I did a lot more artist dates than writing, which feels unusual for who I think of myself as. But it really worked for me with my spoonieness, particularly with just being in the experience. I also have a lot of hand pain so it makes it difficult to write. Again a good spoonie friendly adjustment. 

Chapter two Recovering a sense of Identity 

I feel like a lot of the language used in this chapter is ableist and stigmatizes mental illness. I had to really reframe it for myself. That process actually helped me go a lot deeper and be more authentic and more accurate, so I’m appreciative that it happened.

As we move into our creativity and prioritizing ourselves it feels really scary, uncertain, strange, frightening, awkward, etc. We may seem erratic at first. It is like learning any new skill. I had to remind myself that I am learning to play t-ball, I am not playing in the major leagues yet! Being patient with myself and nurturing and praising my early efforts, is a very important part of creativity recovery.

Julia says that we will be attacked from the inside with self-doubt but also from the outside. I call the people she refers to as “crazymakers” as emotional black holes. People that are very needy, get upset when I draw boundaries, make things about them, get upset when I don’t give them attention, etcetera. But I realize that this is also really from the inside – to what degree am I willing to give away my power in a way that doesn’t feed me?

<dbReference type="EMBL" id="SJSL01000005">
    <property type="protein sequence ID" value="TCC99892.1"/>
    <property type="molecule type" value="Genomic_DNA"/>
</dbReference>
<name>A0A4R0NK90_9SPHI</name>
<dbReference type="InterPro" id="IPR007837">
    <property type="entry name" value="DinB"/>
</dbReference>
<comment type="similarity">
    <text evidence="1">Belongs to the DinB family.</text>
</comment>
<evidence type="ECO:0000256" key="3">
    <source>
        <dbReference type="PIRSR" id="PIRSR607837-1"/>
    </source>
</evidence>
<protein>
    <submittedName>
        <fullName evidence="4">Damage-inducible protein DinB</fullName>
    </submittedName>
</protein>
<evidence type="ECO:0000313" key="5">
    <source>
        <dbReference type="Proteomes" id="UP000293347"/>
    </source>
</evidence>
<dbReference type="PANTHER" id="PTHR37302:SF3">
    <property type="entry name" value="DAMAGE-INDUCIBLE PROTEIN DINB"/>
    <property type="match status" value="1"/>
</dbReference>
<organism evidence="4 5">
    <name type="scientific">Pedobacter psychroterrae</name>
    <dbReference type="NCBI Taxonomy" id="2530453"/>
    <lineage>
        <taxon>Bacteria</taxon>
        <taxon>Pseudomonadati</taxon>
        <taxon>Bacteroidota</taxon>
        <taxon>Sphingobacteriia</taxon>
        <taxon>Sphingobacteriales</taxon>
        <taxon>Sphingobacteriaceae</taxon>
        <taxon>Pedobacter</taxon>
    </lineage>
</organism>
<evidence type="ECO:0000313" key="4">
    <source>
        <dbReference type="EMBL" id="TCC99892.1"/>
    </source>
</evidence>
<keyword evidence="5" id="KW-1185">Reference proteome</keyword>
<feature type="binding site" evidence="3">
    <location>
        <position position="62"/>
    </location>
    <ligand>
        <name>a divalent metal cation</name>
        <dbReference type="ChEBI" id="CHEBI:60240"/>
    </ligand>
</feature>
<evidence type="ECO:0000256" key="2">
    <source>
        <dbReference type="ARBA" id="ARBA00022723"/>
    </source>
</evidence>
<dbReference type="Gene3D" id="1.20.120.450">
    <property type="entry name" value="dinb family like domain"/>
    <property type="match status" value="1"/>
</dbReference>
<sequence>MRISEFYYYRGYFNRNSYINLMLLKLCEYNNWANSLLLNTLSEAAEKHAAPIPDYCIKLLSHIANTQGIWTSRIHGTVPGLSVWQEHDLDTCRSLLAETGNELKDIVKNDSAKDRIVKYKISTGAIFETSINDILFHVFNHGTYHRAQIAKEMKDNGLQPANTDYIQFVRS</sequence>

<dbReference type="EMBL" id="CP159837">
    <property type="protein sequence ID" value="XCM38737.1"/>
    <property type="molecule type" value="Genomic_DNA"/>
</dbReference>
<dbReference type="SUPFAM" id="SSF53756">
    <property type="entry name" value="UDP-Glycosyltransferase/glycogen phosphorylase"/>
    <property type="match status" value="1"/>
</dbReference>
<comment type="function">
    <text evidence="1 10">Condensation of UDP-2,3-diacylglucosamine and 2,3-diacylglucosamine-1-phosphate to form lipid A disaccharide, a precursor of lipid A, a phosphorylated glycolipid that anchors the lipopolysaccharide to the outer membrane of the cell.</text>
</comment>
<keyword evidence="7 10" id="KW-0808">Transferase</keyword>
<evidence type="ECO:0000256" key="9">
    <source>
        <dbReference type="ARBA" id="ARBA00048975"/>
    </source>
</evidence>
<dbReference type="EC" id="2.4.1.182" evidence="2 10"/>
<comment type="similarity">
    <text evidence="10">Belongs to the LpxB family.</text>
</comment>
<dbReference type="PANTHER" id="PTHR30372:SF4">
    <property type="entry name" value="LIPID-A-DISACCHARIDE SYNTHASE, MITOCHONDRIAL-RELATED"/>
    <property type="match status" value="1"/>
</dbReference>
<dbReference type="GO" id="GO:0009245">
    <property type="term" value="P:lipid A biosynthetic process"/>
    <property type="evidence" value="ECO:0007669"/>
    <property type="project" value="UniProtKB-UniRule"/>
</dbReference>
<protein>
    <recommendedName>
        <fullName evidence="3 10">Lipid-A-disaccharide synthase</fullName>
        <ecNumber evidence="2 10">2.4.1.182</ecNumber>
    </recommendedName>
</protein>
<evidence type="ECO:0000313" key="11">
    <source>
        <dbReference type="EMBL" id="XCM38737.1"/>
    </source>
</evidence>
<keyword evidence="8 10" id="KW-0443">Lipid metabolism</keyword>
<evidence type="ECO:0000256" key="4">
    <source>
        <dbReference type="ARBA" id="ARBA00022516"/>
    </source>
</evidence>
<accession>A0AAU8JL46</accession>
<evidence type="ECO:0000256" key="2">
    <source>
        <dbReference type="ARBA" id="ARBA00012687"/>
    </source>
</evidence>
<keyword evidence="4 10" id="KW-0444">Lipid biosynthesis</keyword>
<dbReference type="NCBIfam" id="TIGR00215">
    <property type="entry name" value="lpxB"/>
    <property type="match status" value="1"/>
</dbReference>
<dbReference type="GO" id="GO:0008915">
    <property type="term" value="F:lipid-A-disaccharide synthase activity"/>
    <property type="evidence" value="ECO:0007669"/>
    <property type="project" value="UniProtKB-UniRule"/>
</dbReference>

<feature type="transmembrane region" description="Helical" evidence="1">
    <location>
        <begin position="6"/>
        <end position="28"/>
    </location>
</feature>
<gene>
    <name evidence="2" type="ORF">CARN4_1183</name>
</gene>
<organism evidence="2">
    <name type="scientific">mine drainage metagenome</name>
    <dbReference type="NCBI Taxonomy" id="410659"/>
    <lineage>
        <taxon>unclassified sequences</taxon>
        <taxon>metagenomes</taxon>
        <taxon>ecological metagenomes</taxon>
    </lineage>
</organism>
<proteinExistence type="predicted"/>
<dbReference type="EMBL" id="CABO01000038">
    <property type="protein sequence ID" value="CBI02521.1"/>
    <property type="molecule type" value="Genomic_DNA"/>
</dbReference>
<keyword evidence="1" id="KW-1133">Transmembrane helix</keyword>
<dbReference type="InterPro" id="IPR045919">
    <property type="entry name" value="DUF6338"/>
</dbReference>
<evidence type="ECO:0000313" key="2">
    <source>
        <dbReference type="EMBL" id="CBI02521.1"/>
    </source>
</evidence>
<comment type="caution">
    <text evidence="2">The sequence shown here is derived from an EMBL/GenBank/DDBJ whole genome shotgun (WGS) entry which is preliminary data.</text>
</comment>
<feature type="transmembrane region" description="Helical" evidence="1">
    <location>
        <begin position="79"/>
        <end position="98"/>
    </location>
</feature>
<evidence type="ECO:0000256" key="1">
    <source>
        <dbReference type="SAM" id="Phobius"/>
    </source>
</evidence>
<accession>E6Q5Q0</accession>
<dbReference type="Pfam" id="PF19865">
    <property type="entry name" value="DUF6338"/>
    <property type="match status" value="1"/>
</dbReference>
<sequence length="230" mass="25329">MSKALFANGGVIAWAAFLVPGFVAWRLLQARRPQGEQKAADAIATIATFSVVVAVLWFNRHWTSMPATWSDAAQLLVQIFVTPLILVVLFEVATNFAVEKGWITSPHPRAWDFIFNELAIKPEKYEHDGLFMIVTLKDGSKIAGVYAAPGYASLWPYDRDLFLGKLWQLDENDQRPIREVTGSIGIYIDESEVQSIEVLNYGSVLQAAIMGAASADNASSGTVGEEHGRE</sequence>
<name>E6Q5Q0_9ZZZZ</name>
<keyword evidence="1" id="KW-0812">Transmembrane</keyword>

Of course we have to compromise in life, but if in 24 hours I can’t carve out just 30 minutes to feed my own soul then I am making that choice for myself. I am learning to make new choices that feed my soul and my creativity.

This includes my illness. It is very draining and of course it is necessary to take my meds, Pace myself, and do all the things I need to do around my illness. But I can still carve out that space.

I may not be able to physically escape the draining things (including my body) or people but I can work on changing the amount of space that they take up in my head.

Julia says that the way to manage emotional pain and to bring forth creativity is attention. Really paying attention, in the moment, to the little things. I would call this mindfulness or intention. How can I be really present in each moment and appreciate things like the fall of light through the window, the expression on my cat’s face as he is sleeping?